Delayed weakness or paralysis of the face following reconstructive middle ear surgery (Myringoplasty, tympanoplasty, stapedectomy) is uncommon, but occurs at times due to swelling of the nerve during the healing period.
Fortunately this type of facial nerve weakness usually subsides spontaneously in several weeks and rarely requires further surgery.
Hemifacial spasm is an uncommon disease of unknown cause which results in spasmodic contractions of one side of the face. Extensive investigation is necessary at times to establish the diagnosis correctly. In some cases, a hemifacial spasm is caused by irritation of the facial nerve near the brain. Examination of the nerve and correction of the irritation, if present, is possible by the retrolabryrinthine or retrosigmoid surgical approach. Facial nerve decompression may be beneficial.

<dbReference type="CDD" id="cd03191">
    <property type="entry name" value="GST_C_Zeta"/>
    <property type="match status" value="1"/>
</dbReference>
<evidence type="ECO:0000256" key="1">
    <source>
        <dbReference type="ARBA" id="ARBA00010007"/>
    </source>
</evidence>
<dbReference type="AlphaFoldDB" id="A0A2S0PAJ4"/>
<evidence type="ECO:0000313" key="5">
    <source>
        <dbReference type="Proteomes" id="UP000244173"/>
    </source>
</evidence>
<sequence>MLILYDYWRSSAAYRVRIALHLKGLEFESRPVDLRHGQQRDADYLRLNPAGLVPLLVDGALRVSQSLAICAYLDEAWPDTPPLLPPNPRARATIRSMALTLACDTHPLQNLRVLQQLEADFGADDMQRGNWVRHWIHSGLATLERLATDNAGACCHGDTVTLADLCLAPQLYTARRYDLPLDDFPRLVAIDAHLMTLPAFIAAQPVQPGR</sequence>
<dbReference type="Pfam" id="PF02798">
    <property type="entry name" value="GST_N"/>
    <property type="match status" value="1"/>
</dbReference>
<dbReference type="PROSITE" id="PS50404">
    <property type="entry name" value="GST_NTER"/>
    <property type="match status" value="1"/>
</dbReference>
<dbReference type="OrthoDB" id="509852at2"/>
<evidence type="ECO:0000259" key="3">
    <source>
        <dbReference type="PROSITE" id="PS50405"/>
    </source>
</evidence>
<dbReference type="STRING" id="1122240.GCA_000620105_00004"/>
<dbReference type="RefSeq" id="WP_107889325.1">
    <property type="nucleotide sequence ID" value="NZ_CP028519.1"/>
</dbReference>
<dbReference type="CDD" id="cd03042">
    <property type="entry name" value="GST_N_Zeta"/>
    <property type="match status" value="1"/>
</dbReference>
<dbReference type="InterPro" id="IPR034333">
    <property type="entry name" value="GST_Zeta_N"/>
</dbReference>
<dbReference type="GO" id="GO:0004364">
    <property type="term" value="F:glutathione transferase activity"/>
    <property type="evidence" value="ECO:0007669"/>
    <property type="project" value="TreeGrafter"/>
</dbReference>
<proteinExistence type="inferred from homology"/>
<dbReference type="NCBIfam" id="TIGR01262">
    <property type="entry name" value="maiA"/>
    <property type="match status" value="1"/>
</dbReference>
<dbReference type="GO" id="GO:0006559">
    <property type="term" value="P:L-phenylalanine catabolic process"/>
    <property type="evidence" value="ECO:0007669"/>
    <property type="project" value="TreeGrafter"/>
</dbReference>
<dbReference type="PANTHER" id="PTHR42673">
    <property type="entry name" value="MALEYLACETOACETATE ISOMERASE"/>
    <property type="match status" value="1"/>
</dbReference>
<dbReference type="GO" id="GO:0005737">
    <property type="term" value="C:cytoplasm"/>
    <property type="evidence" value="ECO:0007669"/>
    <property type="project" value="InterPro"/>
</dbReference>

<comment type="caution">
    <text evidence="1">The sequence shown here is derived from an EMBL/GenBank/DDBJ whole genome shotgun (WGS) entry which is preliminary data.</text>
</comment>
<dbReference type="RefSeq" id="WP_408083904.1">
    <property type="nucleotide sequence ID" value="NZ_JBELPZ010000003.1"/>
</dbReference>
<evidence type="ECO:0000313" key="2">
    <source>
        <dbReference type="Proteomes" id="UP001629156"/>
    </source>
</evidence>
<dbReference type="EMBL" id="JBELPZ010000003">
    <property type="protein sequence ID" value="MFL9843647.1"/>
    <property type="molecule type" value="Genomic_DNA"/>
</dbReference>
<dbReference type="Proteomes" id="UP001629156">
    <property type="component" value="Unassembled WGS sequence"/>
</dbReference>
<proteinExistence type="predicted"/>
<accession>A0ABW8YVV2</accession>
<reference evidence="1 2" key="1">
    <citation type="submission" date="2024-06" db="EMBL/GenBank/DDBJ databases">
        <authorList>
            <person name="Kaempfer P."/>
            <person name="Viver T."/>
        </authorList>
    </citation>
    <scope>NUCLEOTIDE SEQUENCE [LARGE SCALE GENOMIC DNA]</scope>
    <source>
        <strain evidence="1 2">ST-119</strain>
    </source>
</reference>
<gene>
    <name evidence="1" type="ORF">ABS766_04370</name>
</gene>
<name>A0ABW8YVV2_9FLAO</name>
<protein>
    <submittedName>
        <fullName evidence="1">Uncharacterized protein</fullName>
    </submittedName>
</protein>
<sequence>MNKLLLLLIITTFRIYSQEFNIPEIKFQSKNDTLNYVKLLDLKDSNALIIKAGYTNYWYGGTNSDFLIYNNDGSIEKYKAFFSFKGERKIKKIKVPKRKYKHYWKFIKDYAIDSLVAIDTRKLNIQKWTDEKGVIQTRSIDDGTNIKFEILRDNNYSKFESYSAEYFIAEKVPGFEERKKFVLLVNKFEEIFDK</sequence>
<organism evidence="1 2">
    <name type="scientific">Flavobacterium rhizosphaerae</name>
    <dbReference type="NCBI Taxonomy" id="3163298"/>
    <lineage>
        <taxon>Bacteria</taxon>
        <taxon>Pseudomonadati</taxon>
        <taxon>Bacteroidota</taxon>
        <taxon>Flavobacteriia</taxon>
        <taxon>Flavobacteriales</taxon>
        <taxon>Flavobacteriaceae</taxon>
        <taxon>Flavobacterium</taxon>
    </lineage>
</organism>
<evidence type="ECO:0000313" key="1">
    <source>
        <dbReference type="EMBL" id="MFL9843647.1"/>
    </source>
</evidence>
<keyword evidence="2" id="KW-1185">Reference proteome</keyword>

In a decompression surgery the area between the brain and the inner ear is exposed by removing the mastoid bone behind the inner ear. The complications related to this surgery are the same as those for the middle fossa approach.
Tumors and circulatory disturbances of the nervous system may cause facial nerve paralysis. The most common example of this is a stroke.
In brain diseases there are usually many other symptoms which indicate the cause of the problem. Treatment is managed by the internist, neurologist or neurosurgeon.
During the period of recovery of facial function, exercises may be recommended. Exercising the muscles by wrinkling the forehead, closing the eyes tightly and smiling forcefully may be beneficial.
Electrical stimulation of the facial muscles may be of some benefit.
As recovery of facial nerve function begins exercises may be recommended by your otologist.
There a number of surgical procedures that is helpful with facial paralysis. In some cases, repairing or decompressing an injured nerve is an important consideration. There are varieties of other procedures that may be helpful to prevent drying or injury of the eye and assist in improving symmetry or even movement of the face. It should be noted however that none of these procedures can create a perfectly normal appearance of the face.